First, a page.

When I watched “Gusto nang Umuwi ni Joy,” I remembered their faces, and countless more whose stories we would never get to hear—experiences more painful than that of Joy. The documentary stripped away the statistical figures and showed on screen a pulsating life of a person in quiet desperation. The film resonates because the sense of exile is an almost universal experience. While it never explicitly pushed any advocacy for the OFWs, the film simply told the story. An OFW was given a voice. And that was more than enough.

Amidst the good cinematography, and great editing, here is a Filipino film documentary, with a heart.

I give it 5 stars. Highly recommended.

Catch it while you still can on September 29, at SM Megamall Cinema, 6:30pm.

robothugscomic:

New Comic!

Apparently now that I’m not in school anymore I’m all about giant long-form comics. 

Identity is a really important topic to me, and the trope of ‘finding yourself’ is almost as problematic and insulting to me as the trope of ‘coming out’.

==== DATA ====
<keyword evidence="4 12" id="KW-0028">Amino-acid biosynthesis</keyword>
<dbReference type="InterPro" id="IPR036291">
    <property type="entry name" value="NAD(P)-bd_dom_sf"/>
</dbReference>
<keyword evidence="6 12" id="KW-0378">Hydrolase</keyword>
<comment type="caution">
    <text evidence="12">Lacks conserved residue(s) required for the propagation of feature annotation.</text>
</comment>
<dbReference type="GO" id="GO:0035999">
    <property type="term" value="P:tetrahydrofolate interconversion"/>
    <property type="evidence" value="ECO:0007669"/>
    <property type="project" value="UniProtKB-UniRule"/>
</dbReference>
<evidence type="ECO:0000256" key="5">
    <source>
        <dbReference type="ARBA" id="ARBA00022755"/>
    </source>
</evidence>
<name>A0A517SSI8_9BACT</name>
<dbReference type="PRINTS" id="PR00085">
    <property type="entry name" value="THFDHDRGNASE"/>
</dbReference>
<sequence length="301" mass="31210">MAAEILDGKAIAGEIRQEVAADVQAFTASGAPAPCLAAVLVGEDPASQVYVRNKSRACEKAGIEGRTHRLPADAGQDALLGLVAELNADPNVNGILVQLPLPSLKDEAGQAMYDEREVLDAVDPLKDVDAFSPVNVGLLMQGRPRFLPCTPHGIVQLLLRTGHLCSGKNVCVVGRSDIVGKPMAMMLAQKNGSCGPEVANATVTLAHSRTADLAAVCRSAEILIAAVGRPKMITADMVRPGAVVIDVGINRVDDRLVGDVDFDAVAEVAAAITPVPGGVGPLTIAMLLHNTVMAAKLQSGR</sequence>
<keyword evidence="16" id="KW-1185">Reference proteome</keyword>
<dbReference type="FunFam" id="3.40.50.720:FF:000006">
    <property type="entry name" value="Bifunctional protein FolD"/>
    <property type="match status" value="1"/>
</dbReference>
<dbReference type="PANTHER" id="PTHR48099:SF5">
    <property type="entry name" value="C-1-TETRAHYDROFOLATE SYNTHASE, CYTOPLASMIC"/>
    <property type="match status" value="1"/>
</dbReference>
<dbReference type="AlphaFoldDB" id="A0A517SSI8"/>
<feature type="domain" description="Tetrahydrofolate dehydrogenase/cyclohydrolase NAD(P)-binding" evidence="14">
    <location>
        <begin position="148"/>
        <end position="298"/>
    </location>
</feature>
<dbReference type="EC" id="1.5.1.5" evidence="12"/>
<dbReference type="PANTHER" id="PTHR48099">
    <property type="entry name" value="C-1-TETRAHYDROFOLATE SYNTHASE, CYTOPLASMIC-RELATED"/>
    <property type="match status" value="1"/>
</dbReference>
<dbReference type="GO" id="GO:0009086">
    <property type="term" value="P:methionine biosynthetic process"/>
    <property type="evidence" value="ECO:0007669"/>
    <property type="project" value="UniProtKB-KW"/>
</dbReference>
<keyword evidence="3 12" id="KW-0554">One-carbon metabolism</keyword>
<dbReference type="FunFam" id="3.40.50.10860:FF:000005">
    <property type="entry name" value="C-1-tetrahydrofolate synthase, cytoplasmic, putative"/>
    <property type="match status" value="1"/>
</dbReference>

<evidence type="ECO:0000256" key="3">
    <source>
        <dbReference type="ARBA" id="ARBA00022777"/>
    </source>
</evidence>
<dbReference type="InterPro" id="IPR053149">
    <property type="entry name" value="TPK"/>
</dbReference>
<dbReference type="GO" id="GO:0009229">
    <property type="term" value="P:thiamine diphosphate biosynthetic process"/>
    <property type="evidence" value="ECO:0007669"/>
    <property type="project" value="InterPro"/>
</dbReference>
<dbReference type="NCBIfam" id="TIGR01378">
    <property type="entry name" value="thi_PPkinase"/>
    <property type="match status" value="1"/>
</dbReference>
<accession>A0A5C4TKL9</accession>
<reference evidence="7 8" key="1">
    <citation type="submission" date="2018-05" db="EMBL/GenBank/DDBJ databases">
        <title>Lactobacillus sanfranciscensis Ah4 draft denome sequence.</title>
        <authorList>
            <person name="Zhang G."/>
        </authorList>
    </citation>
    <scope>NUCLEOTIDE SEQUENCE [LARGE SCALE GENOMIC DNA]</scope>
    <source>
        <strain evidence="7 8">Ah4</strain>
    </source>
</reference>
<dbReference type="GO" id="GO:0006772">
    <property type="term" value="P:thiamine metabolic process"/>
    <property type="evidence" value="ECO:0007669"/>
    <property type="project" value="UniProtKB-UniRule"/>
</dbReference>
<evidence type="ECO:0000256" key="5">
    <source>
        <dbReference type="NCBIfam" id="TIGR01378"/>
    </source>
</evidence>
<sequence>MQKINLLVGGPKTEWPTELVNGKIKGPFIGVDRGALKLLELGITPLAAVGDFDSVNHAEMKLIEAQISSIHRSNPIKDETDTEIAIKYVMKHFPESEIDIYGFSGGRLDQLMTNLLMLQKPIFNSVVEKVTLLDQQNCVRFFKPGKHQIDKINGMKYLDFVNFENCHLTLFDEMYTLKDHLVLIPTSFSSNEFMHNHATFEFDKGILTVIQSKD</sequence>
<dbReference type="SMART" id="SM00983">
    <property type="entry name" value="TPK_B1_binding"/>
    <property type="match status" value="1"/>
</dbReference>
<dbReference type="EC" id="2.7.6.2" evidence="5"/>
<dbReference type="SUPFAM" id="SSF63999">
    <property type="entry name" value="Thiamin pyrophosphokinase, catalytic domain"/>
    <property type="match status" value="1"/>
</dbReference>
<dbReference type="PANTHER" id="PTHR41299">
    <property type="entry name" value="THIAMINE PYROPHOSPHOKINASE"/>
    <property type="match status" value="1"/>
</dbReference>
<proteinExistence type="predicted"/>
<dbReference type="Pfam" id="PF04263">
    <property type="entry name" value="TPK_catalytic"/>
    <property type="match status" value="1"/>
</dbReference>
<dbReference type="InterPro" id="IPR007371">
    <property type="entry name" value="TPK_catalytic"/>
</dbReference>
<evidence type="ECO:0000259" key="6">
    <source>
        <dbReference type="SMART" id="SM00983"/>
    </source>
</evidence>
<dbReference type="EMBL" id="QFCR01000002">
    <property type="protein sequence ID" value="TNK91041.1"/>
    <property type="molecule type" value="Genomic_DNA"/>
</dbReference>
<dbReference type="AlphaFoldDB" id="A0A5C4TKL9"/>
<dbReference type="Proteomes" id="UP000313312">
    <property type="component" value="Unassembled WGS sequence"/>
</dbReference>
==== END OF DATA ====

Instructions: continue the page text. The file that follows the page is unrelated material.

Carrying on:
I want to destroy the idea that some identities are less valid than others, the condescension that comes with ‘they’re just figuring themselves out’, and the insulting dismissal of identity exploration and performance in youth as being somehow not ‘real’, or as ‘attention seeking’. Fuck all of that. 

And beyond the fact that  ’inconsistent’ identities are really challenging socially, they ALSO carry these real, actual life and liberty risks; we’re expected to use the same name, orientations, values, languages, and identities across all aspects of our lives, we are expected to have normative identities that can be quantified and qualified and trust me, TRUST ME  when a person is perceived as having inconsistent or unusual identities they are being flagged in all sorts of systems for extra scrutiny and action. I know this from experience. 

So, yeah, this ‘one true identity’, this ‘finding yourself’, this ‘who is the real you’ stuff is bullshit. We are so, so much more interesting than that, and we deserve better.

(via babyslime)

themidwifeisin:

Buy these posters and find more from the amazing Repeal Hyde Art Project!

They are so amazing and speak so many truths - when I have my own clinic I’m going to put all of them up on the walls.  So beautiful!

(via face-down-asgard-up)